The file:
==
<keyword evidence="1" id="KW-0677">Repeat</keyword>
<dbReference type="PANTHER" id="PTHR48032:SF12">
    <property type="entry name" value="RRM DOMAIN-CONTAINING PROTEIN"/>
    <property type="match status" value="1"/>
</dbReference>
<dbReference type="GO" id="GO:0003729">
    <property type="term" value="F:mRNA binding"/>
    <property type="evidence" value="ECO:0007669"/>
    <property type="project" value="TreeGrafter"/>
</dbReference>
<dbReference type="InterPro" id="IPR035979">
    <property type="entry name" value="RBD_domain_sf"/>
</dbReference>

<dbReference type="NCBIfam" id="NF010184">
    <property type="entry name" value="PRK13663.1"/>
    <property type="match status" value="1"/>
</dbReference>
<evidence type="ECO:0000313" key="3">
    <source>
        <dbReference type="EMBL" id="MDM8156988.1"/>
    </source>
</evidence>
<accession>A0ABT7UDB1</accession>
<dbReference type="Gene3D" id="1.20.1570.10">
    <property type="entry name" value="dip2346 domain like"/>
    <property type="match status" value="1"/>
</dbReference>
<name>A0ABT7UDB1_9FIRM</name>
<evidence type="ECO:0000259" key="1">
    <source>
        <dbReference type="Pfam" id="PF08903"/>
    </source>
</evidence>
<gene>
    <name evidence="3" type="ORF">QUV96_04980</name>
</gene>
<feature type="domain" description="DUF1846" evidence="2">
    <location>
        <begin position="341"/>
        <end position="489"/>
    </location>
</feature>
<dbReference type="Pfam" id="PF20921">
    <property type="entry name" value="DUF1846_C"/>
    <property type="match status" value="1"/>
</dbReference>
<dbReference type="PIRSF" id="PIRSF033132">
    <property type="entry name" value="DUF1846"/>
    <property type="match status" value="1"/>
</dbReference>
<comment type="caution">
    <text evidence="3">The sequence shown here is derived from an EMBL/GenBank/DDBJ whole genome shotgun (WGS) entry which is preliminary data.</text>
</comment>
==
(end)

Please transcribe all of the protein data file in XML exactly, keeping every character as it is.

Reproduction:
<keyword evidence="1" id="KW-0677">Repeat</keyword>
<dbReference type="PANTHER" id="PTHR48032:SF12">
    <property type="entry name" value="RRM DOMAIN-CONTAINING PROTEIN"/>
    <property type="match status" value="1"/>
</dbReference>
<dbReference type="GO" id="GO:0003729">
    <property type="term" value="F:mRNA binding"/>
    <property type="evidence" value="ECO:0007669"/>
    <property type="project" value="TreeGrafter"/>
</dbReference>
<dbReference type="InterPro" id="IPR035979">
    <property type="entry name" value="RBD_domain_sf"/>
</dbReference>

<dbReference type="NCBIfam" id="NF010184">
    <property type="entry name" value="PRK13663.1"/>
    <property type="match status" value="1"/>
</dbReference>
<evidence type="ECO:0000313" key="3">
    <source>
        <dbReference type="EMBL" id="MDM8156988.1"/>
    </source>
</evidence>
<accession>A0ABT7UDB1</accession>
<dbReference type="Gene3D" id="1.20.1570.10">
    <property type="entry name" value="dip2346 domain like"/>
    <property type="match status" value="1"/>
</dbReference>
<name>A0ABT7UDB1_9FIRM</name>
<evidence type="ECO:0000259" key="1">
    <source>
        <dbReference type="Pfam" id="PF08903"/>
    </source>
</evidence>
<gene>
    <name evidence="3" type="ORF">QUV96_04980</name>
</gene>
<feature type="domain" description="DUF1846" evidence="2">
    <location>
        <begin position="341"/>
        <end position="489"/>
    </location>
</feature>
<dbReference type="Pfam" id="PF20921">
    <property type="entry name" value="DUF1846_C"/>
    <property type="match status" value="1"/>
</dbReference>
<dbReference type="PIRSF" id="PIRSF033132">
    <property type="entry name" value="DUF1846"/>
    <property type="match status" value="1"/>
</dbReference>
<comment type="caution">
    <text evidence="3">The sequence shown here is derived from an EMBL/GenBank/DDBJ whole genome shotgun (WGS) entry which is preliminary data.</text>
</comment>